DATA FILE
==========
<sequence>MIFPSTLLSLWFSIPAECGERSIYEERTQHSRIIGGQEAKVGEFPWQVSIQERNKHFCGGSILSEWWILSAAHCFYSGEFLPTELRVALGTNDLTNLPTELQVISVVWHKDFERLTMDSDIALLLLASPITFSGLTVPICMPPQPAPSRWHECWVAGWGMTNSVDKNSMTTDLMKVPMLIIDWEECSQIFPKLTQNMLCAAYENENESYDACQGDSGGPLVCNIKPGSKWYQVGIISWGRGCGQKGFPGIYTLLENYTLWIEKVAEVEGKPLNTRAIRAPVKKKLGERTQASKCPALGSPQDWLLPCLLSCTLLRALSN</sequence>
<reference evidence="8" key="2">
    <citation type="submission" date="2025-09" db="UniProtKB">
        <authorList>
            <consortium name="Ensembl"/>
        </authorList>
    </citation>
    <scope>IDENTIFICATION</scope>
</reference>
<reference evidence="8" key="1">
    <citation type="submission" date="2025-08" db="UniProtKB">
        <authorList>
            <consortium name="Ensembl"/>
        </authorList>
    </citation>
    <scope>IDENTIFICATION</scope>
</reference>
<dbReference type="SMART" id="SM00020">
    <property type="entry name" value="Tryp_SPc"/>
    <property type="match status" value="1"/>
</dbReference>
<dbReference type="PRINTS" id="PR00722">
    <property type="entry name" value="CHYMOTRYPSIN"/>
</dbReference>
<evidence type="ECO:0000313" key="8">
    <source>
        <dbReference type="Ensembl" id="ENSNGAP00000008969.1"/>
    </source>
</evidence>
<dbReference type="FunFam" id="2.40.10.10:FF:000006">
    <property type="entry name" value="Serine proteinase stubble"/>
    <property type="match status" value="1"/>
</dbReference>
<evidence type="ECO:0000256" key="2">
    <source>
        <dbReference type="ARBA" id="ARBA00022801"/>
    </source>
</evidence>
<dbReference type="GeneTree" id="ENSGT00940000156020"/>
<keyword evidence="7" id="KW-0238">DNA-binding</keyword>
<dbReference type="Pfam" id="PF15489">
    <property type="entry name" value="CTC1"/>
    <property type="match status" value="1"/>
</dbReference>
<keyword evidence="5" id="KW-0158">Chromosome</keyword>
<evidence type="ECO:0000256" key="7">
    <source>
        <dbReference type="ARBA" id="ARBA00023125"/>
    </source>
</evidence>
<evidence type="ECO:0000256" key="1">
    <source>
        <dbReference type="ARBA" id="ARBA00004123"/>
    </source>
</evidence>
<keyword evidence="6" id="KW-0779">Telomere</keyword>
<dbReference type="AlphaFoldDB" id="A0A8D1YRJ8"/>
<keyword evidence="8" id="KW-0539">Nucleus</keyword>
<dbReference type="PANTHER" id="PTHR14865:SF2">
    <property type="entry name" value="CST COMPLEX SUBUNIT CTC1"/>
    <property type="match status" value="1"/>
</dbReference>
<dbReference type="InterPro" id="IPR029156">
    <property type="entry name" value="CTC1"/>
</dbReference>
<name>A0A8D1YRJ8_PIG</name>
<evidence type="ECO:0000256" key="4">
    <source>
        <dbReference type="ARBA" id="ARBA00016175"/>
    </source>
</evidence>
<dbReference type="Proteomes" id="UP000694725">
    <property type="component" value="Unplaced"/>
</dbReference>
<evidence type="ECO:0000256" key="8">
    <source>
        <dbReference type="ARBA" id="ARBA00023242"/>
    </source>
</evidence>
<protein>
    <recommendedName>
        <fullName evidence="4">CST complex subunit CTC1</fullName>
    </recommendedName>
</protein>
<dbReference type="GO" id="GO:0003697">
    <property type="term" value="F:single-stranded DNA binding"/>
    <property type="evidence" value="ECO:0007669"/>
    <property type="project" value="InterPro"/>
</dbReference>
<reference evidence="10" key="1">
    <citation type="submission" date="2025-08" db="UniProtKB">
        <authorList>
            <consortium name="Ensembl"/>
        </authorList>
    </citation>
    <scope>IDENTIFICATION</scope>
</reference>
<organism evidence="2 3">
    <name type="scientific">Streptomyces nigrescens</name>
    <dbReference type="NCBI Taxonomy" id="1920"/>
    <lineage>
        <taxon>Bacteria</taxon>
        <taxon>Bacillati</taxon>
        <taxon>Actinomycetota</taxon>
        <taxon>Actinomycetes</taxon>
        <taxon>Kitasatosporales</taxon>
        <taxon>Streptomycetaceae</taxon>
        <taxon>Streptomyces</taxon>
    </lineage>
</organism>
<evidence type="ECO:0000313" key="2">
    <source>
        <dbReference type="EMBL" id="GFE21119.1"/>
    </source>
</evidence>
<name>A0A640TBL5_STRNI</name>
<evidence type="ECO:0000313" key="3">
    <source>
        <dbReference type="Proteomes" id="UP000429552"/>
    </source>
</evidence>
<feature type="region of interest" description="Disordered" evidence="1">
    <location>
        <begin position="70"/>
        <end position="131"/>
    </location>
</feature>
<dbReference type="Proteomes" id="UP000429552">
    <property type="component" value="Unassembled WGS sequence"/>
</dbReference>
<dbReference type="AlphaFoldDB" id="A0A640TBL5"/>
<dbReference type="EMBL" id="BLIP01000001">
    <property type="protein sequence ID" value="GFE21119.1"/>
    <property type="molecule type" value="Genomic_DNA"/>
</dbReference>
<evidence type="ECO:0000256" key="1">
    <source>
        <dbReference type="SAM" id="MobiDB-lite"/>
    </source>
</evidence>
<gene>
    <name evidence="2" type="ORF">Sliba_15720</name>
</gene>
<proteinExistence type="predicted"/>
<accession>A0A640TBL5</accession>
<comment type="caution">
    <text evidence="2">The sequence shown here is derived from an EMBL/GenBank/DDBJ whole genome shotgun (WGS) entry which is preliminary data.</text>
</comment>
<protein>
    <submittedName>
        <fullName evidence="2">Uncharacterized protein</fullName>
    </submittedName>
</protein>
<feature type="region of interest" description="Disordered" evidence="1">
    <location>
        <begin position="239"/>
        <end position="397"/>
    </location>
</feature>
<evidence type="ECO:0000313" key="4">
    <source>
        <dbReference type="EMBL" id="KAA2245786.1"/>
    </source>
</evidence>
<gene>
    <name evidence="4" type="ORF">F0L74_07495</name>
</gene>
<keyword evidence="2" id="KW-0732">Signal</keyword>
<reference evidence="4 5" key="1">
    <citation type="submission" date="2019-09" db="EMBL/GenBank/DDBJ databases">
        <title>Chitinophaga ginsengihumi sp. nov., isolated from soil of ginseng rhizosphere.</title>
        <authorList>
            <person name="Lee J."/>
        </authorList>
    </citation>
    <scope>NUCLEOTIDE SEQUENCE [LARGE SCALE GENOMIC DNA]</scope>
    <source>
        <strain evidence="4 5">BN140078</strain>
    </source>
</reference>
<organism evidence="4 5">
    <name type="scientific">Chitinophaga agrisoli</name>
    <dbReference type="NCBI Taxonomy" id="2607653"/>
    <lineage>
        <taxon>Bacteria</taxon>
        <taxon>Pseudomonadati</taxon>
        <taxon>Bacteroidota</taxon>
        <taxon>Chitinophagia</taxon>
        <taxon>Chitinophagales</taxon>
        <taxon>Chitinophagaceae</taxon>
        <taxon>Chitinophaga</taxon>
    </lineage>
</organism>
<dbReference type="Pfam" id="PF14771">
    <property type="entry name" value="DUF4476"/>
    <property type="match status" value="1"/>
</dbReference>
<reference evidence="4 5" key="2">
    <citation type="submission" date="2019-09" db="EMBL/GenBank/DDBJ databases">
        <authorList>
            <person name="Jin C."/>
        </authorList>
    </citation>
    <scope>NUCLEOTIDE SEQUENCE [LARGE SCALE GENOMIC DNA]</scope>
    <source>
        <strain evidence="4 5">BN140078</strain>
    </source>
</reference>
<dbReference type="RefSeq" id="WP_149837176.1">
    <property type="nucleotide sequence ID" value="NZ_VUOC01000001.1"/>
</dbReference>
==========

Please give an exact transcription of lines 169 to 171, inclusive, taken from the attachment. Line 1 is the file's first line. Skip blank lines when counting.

<reference evidence="4 5" key="1">
    <citation type="submission" date="2019-09" db="EMBL/GenBank/DDBJ databases">
        <title>Chitinophaga ginsengihumi sp. nov., isolated from soil of ginseng rhizosphere.</title>